To navigate a place is to traverse it, to propel oneself through it, to make one’s own way. It requires agency and decision-making as a path is chosen (often around and between obstacles and boundaries). Navigation involves weaving and intermingling with place; forking and delineating. Originally the word was used specifically for journeys on the seas – today we use it for journeys on the ground (on foot and in motor vehicles), for journeys through the air (flight), for conceptual journeys (through tricky social situations), and for the choices we make in computing, across television stations and the internet, through albums, books, museums, libraries.
As I’ve spent more time in Launceston I’ve got further off the beaten track. Increasingly my navigations of the town take me to the lesser known locations, the places tourists don’t visit, the paths of unconventional beauty. Launceston is not and will never be my town, but I’ve definitely got a lot closer to it through looking under the mat, and I think that’s one of the jobs of a poet. In my last post I talked about running down the Link Road which joins two industrial estates – it used to be known as Clampitt’s Road beyond the Badash Cross. More recently I’ve been trying the ginnels, the backs of shops, closed graveyards, upper rooms, the forlorn and half forgotten. When humans abandon a place nature returns in a blink.
i found a dead snake in the road
between the back of the castle
and the back of the co-op
first i thought it was a dead slow-worm
but i could tell from the shape that no
it was definitely a dead snake
then i wondered if it might just be
a shed skin
but it was rubbery gristle
when i squashed it
it leaked its decay
surging with the rain and the sludge
between the cars and the bins
and it was white
I had a lovely time last week looking at a number of old maps and discussing place and poetry, in general and specifically in the work of Charles Causley, at the Southgate Arch. What was fascinating for me were the personal histories people shared of Launceston through the years, and how the map, layout, scale and flow of goods, transport and people has changed. We had some detailed discussions about the bits of town that Causley knew well and wrote about and made some discoveries together. I was touched too to see a diary entry in which he describes taking the same shortcut I’ve been using to get to the Bell Inn, following the curve of the hairpin bend on Dockacre Road, up the slip and through the churchyard of St Mary Magdalene. Coming back the same way a sign there demanding respect has divinely decayed:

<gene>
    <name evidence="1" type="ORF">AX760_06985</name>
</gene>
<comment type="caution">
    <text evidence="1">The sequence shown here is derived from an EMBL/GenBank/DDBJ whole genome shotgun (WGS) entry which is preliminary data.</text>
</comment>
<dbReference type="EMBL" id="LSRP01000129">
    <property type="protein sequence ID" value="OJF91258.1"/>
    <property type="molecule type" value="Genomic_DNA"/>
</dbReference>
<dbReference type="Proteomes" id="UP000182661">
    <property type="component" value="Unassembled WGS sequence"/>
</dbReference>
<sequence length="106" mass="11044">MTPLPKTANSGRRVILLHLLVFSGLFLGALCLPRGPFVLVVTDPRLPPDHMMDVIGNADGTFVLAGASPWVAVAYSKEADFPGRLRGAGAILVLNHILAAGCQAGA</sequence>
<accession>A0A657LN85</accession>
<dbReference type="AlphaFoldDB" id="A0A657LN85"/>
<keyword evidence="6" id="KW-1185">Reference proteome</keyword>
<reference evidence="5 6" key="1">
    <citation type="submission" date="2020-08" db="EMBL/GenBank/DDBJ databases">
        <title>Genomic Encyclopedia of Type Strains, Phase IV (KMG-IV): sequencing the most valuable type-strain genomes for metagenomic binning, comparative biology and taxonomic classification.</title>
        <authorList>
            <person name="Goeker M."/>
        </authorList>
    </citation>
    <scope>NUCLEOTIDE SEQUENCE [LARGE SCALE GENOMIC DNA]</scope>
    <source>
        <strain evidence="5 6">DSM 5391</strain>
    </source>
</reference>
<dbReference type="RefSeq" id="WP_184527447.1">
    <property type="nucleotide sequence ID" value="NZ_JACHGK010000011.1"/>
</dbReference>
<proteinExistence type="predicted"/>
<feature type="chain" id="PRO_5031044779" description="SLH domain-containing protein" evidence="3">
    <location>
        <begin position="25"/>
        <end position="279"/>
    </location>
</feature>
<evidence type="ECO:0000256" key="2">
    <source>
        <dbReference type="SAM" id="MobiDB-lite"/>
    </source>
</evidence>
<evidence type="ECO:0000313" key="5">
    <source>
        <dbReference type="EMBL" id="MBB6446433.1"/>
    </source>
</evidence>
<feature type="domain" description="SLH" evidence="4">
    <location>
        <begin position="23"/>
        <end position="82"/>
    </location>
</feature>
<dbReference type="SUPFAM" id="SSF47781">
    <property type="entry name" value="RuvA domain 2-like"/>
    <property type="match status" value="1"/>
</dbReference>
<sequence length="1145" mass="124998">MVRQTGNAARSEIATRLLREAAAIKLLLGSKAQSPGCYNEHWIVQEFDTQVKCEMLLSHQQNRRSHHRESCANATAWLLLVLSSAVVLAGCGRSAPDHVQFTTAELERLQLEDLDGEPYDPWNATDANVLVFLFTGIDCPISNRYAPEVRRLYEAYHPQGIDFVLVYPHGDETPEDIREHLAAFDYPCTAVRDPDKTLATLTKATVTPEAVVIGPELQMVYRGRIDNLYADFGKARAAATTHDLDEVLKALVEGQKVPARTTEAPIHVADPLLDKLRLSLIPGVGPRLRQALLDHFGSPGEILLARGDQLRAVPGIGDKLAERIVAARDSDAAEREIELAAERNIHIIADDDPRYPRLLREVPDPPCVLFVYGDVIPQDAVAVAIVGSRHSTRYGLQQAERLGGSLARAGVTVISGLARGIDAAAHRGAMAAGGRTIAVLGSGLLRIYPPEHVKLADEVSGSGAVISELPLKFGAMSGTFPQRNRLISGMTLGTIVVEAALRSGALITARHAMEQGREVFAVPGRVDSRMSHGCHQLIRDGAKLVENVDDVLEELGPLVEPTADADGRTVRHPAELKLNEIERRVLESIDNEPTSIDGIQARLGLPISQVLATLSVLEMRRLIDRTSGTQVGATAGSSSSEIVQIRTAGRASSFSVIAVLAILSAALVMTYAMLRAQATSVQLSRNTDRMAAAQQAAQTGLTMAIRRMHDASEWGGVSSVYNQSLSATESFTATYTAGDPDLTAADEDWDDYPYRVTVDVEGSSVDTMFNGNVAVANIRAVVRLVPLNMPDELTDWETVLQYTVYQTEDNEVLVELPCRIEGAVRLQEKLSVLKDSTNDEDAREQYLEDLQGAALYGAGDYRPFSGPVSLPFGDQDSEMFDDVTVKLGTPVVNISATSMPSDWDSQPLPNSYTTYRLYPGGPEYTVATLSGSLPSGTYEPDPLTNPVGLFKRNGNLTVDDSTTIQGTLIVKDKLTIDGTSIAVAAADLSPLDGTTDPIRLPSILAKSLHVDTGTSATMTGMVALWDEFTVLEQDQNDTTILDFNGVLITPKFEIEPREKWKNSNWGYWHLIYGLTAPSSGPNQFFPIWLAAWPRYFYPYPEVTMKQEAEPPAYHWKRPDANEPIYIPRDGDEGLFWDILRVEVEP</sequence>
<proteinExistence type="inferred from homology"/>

The word navigate comes from the Latin word nave which means ship. This is of course also the basis for our word nave in church architecture, the upturned boat which shelters the congregation, the fishers of men. Launceston has a great wealth of churches across architectural styles and denominations and I’ve been lucky enough to visit many of them. There is of course the famous St Mary Magdalene which Causley wrote about in many poems and is encrusted with Tudor carvings, but I’ve also been drawn to the more modest St Thomas which points to a much older kind of Christianity, the little known Arts and Crafts architectural gem of St Cuthbert Mayne (more famous for the reliquary of its eponymous patron), and Launceston’s central Methodist Church which has a more dapper town jacket than its rural sisters, and speaks to Cornwall’s history slicing through what WS Graham calls ‘The Celtic sea, the Methodist sea.’ Before I applied for this residency I’d read Cathy Galvin’s wonderful article about religion in the work of Causley, as inspired by the visit to Cyprus Well of Rowan Williams. Dr Williams, who I met a number of years ago, has an academic interest in pre-reformation church architecture, and was involved in the restoration of St Teilo’s. But it was not, for me at least, until I moved to Cornwall that I really felt the unusually Celtic quality to the stamp of Christianity’s ancient marks, and I feel it in Launceston too.
Of course navigation also brings to mind the oceans, sailors and the Navy. Causley was in the Navy in the war, his home is full of its icons and images, and his poems draw richly on this experience. This is where I’m heading next, down the Tamar to Saltash, and into the ports of Plymouth, to Devonport and Stonehouse, and beyond it the sea.